• rate this
    +1

    Comment number 298.

    94 Eddythered. Wholeheartedly agree with your comments. We all know whats going on but but GO and DC are trying to con us. Reduce the tax rate for the rich and get more revenue?? If that is true cut the tax rates for everyone and solve the budget deficit.

  • rate this
    -1

    Comment number 297.

    How much more corruption do the people of the UK have to see before they wake up to the fact that the government do not work for them.

    Do not try to come up with ways to fix the system because it is impossible as the system is based on fractional reserve banking.

    You are going to end up living in a totalitarian regime in the very near future.

    [Unsuitable/Broken URL removed by Moderator]

  • rate this
    -1

    Comment number 296.

    DC seems quite on his own and hanging on by shere bluster and bravado

    The whole nation seems of a like minded opinion & irrespective of party loyalties. The thin porridge of politics is put aside.

    Tory grass roots are hounding their own PM, snapping at his heels. But who is there amongst their ranks who could replace him, & by what mandate?

    Certainly not the mandate of the electorate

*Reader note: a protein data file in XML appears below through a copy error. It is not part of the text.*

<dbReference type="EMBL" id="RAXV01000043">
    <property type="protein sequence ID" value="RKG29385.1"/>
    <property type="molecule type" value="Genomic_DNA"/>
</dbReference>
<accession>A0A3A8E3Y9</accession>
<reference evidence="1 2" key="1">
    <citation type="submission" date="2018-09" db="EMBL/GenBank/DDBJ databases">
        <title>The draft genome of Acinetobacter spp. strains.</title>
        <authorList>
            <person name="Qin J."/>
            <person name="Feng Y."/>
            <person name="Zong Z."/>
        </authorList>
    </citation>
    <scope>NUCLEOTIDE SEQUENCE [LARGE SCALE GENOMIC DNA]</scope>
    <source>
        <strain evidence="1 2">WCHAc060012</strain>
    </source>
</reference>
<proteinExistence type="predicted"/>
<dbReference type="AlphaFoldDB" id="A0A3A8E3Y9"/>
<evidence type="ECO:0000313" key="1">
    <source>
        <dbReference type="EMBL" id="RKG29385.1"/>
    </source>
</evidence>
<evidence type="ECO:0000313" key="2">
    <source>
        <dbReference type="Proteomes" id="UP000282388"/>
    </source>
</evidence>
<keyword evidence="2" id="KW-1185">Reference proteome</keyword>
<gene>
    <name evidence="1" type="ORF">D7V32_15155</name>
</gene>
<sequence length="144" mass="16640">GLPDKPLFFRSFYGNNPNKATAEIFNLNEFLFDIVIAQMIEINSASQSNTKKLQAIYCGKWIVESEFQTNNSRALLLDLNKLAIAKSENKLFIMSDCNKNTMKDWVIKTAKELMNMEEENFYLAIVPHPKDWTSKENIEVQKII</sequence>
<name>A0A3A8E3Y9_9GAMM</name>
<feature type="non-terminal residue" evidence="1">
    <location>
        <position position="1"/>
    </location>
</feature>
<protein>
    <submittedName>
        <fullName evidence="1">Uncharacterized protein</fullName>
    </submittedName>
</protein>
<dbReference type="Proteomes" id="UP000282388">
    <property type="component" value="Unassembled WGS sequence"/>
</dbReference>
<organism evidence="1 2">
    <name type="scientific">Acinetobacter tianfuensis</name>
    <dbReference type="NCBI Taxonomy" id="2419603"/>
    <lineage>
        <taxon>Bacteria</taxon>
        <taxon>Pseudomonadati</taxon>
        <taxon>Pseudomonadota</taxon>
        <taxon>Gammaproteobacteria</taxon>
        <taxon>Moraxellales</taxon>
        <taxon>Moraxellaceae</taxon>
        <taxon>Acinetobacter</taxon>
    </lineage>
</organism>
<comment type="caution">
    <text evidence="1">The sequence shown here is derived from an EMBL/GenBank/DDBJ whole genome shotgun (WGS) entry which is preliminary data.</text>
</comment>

• rate this
    0

    Comment number 295.

    "The message people are sending is this: focus on what matters, deliver what you promise - and prove yourself in the process. I get it."...Arrogant as always, and no Dave, you don't get it. People have absolutely no faith in you.

  • rate this
    +1

    Comment number 294.

    Everything this coalition gov does is wrong. I cannot think of any one good thing they have achieved. Perhaps, in future, when they have a collective thought or idea, they should do the exact opposite. After all, they can hardly do worse!

  • rate this
    0

    Comment number 293.

  • rate this
    0

    Comment number 292.

    My problem is that it is the PUBLIC who don't know their politics in my opinion.
    The only people who vote conservatives are extremely religious, rich and people who like to pride themselves as being extremely British.